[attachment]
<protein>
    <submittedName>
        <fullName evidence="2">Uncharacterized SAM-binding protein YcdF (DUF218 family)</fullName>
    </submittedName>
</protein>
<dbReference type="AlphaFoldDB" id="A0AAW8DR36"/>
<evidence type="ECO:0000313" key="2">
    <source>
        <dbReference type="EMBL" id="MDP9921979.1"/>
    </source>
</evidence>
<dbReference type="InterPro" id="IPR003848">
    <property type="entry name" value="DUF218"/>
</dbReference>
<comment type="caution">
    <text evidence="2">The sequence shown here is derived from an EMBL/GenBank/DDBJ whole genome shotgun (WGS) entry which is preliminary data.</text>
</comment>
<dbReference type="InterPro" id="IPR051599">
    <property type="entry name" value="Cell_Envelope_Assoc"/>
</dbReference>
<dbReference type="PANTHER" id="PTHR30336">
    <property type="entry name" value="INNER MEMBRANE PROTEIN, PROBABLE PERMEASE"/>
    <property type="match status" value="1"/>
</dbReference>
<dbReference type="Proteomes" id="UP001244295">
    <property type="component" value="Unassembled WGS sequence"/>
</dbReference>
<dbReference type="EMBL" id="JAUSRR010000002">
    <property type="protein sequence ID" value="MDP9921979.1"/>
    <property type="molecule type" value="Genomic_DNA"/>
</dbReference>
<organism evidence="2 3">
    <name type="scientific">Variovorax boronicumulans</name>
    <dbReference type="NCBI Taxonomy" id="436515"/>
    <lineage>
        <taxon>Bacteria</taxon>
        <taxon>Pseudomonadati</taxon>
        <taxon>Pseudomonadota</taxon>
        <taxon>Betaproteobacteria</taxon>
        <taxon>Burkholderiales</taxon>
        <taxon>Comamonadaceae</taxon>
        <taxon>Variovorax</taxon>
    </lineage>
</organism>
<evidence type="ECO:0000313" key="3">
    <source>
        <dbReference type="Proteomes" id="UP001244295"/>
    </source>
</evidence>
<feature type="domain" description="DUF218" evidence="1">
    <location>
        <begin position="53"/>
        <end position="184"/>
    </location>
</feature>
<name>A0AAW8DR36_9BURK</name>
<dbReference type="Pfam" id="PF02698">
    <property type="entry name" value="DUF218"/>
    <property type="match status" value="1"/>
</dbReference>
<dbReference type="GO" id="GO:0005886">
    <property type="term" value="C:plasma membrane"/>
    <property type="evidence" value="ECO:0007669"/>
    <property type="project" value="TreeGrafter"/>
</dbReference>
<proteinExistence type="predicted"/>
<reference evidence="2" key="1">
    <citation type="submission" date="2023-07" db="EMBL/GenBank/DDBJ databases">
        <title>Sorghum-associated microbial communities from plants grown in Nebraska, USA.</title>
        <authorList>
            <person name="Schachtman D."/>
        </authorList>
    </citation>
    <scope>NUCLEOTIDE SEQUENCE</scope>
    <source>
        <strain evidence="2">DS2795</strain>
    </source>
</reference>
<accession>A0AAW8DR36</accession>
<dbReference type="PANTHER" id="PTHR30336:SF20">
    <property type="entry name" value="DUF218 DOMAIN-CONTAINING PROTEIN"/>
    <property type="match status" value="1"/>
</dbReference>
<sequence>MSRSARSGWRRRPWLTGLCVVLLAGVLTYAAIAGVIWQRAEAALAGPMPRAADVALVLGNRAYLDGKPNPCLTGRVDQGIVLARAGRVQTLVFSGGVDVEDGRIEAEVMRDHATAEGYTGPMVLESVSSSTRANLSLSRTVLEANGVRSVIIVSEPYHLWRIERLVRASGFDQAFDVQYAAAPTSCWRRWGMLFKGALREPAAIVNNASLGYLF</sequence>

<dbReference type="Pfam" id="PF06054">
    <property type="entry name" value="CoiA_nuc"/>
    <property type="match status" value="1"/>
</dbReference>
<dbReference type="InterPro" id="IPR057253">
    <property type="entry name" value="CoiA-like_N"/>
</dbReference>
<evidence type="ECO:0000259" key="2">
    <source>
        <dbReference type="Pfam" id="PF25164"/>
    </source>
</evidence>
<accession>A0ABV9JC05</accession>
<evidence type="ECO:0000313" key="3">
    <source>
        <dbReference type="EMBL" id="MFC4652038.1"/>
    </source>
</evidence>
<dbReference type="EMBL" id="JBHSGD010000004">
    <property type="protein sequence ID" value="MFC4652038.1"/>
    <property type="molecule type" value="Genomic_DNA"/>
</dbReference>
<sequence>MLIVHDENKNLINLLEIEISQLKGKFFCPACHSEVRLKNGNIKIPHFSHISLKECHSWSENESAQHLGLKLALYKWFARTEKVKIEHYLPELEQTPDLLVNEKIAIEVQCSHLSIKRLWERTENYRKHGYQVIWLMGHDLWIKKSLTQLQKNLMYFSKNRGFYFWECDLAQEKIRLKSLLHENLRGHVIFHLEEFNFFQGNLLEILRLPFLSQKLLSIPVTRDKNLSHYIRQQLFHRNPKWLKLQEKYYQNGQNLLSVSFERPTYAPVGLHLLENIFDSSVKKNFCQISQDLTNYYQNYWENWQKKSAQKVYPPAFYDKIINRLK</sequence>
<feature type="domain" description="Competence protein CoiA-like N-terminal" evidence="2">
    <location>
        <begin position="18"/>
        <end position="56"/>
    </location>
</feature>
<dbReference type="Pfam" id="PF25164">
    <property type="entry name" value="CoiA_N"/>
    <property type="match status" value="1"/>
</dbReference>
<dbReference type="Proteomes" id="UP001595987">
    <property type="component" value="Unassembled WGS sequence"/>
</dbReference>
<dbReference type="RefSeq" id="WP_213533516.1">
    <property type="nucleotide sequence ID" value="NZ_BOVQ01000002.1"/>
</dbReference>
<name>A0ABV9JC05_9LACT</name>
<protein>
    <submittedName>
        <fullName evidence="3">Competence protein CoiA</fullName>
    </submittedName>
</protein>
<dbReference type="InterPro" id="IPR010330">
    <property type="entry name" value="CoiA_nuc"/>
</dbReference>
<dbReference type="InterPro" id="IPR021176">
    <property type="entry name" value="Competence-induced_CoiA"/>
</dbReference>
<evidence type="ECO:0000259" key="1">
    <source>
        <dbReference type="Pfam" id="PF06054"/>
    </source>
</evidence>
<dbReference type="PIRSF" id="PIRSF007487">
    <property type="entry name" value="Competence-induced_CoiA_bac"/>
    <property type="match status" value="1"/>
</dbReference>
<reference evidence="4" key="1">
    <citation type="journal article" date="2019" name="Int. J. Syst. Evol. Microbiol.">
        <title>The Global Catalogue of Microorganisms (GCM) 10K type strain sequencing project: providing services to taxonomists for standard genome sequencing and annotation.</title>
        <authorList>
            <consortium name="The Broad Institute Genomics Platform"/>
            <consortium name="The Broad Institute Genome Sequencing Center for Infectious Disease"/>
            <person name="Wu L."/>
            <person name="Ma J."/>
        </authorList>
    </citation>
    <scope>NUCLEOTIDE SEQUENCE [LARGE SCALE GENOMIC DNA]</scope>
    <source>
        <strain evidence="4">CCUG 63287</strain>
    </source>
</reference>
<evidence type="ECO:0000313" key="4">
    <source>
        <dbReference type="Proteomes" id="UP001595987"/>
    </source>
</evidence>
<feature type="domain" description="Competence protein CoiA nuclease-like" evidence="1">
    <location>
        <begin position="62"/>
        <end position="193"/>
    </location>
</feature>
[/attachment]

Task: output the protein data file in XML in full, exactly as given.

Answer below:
<protein>
    <submittedName>
        <fullName evidence="2">Uncharacterized SAM-binding protein YcdF (DUF218 family)</fullName>
    </submittedName>
</protein>
<dbReference type="AlphaFoldDB" id="A0AAW8DR36"/>
<evidence type="ECO:0000313" key="2">
    <source>
        <dbReference type="EMBL" id="MDP9921979.1"/>
    </source>
</evidence>
<dbReference type="InterPro" id="IPR003848">
    <property type="entry name" value="DUF218"/>
</dbReference>
<comment type="caution">
    <text evidence="2">The sequence shown here is derived from an EMBL/GenBank/DDBJ whole genome shotgun (WGS) entry which is preliminary data.</text>
</comment>
<dbReference type="InterPro" id="IPR051599">
    <property type="entry name" value="Cell_Envelope_Assoc"/>
</dbReference>
<dbReference type="PANTHER" id="PTHR30336">
    <property type="entry name" value="INNER MEMBRANE PROTEIN, PROBABLE PERMEASE"/>
    <property type="match status" value="1"/>
</dbReference>
<dbReference type="Proteomes" id="UP001244295">
    <property type="component" value="Unassembled WGS sequence"/>
</dbReference>
<dbReference type="EMBL" id="JAUSRR010000002">
    <property type="protein sequence ID" value="MDP9921979.1"/>
    <property type="molecule type" value="Genomic_DNA"/>
</dbReference>
<organism evidence="2 3">
    <name type="scientific">Variovorax boronicumulans</name>
    <dbReference type="NCBI Taxonomy" id="436515"/>
    <lineage>
        <taxon>Bacteria</taxon>
        <taxon>Pseudomonadati</taxon>
        <taxon>Pseudomonadota</taxon>
        <taxon>Betaproteobacteria</taxon>
        <taxon>Burkholderiales</taxon>
        <taxon>Comamonadaceae</taxon>
        <taxon>Variovorax</taxon>
    </lineage>
</organism>
<evidence type="ECO:0000313" key="3">
    <source>
        <dbReference type="Proteomes" id="UP001244295"/>
    </source>
</evidence>
<feature type="domain" description="DUF218" evidence="1">
    <location>
        <begin position="53"/>
        <end position="184"/>
    </location>
</feature>
<name>A0AAW8DR36_9BURK</name>
<dbReference type="Pfam" id="PF02698">
    <property type="entry name" value="DUF218"/>
    <property type="match status" value="1"/>
</dbReference>
<dbReference type="GO" id="GO:0005886">
    <property type="term" value="C:plasma membrane"/>
    <property type="evidence" value="ECO:0007669"/>
    <property type="project" value="TreeGrafter"/>
</dbReference>
<proteinExistence type="predicted"/>
<reference evidence="2" key="1">
    <citation type="submission" date="2023-07" db="EMBL/GenBank/DDBJ databases">
        <title>Sorghum-associated microbial communities from plants grown in Nebraska, USA.</title>
        <authorList>
            <person name="Schachtman D."/>
        </authorList>
    </citation>
    <scope>NUCLEOTIDE SEQUENCE</scope>
    <source>
        <strain evidence="2">DS2795</strain>
    </source>
</reference>
<accession>A0AAW8DR36</accession>
<dbReference type="PANTHER" id="PTHR30336:SF20">
    <property type="entry name" value="DUF218 DOMAIN-CONTAINING PROTEIN"/>
    <property type="match status" value="1"/>
</dbReference>
<sequence>MSRSARSGWRRRPWLTGLCVVLLAGVLTYAAIAGVIWQRAEAALAGPMPRAADVALVLGNRAYLDGKPNPCLTGRVDQGIVLARAGRVQTLVFSGGVDVEDGRIEAEVMRDHATAEGYTGPMVLESVSSSTRANLSLSRTVLEANGVRSVIIVSEPYHLWRIERLVRASGFDQAFDVQYAAAPTSCWRRWGMLFKGALREPAAIVNNASLGYLF</sequence>

<dbReference type="Pfam" id="PF06054">
    <property type="entry name" value="CoiA_nuc"/>
    <property type="match status" value="1"/>
</dbReference>
<dbReference type="InterPro" id="IPR057253">
    <property type="entry name" value="CoiA-like_N"/>
</dbReference>
<evidence type="ECO:0000259" key="2">
    <source>
        <dbReference type="Pfam" id="PF25164"/>
    </source>
</evidence>
<accession>A0ABV9JC05</accession>
<evidence type="ECO:0000313" key="3">
    <source>
        <dbReference type="EMBL" id="MFC4652038.1"/>
    </source>
</evidence>
<dbReference type="EMBL" id="JBHSGD010000004">
    <property type="protein sequence ID" value="MFC4652038.1"/>
    <property type="molecule type" value="Genomic_DNA"/>
</dbReference>
<sequence>MLIVHDENKNLINLLEIEISQLKGKFFCPACHSEVRLKNGNIKIPHFSHISLKECHSWSENESAQHLGLKLALYKWFARTEKVKIEHYLPELEQTPDLLVNEKIAIEVQCSHLSIKRLWERTENYRKHGYQVIWLMGHDLWIKKSLTQLQKNLMYFSKNRGFYFWECDLAQEKIRLKSLLHENLRGHVIFHLEEFNFFQGNLLEILRLPFLSQKLLSIPVTRDKNLSHYIRQQLFHRNPKWLKLQEKYYQNGQNLLSVSFERPTYAPVGLHLLENIFDSSVKKNFCQISQDLTNYYQNYWENWQKKSAQKVYPPAFYDKIINRLK</sequence>
<feature type="domain" description="Competence protein CoiA-like N-terminal" evidence="2">
    <location>
        <begin position="18"/>
        <end position="56"/>
    </location>
</feature>
<dbReference type="Pfam" id="PF25164">
    <property type="entry name" value="CoiA_N"/>
    <property type="match status" value="1"/>
</dbReference>
<dbReference type="Proteomes" id="UP001595987">
    <property type="component" value="Unassembled WGS sequence"/>
</dbReference>
<dbReference type="RefSeq" id="WP_213533516.1">
    <property type="nucleotide sequence ID" value="NZ_BOVQ01000002.1"/>
</dbReference>
<name>A0ABV9JC05_9LACT</name>
<protein>
    <submittedName>
        <fullName evidence="3">Competence protein CoiA</fullName>
    </submittedName>
</protein>
<dbReference type="InterPro" id="IPR010330">
    <property type="entry name" value="CoiA_nuc"/>
</dbReference>
<dbReference type="InterPro" id="IPR021176">
    <property type="entry name" value="Competence-induced_CoiA"/>
</dbReference>
<evidence type="ECO:0000259" key="1">
    <source>
        <dbReference type="Pfam" id="PF06054"/>
    </source>
</evidence>
<dbReference type="PIRSF" id="PIRSF007487">
    <property type="entry name" value="Competence-induced_CoiA_bac"/>
    <property type="match status" value="1"/>
</dbReference>
<reference evidence="4" key="1">
    <citation type="journal article" date="2019" name="Int. J. Syst. Evol. Microbiol.">
        <title>The Global Catalogue of Microorganisms (GCM) 10K type strain sequencing project: providing services to taxonomists for standard genome sequencing and annotation.</title>
        <authorList>
            <consortium name="The Broad Institute Genomics Platform"/>
            <consortium name="The Broad Institute Genome Sequencing Center for Infectious Disease"/>
            <person name="Wu L."/>
            <person name="Ma J."/>
        </authorList>
    </citation>
    <scope>NUCLEOTIDE SEQUENCE [LARGE SCALE GENOMIC DNA]</scope>
    <source>
        <strain evidence="4">CCUG 63287</strain>
    </source>
</reference>
<evidence type="ECO:0000313" key="4">
    <source>
        <dbReference type="Proteomes" id="UP001595987"/>
    </source>
</evidence>
<feature type="domain" description="Competence protein CoiA nuclease-like" evidence="1">
    <location>
        <begin position="62"/>
        <end position="193"/>
    </location>
</feature>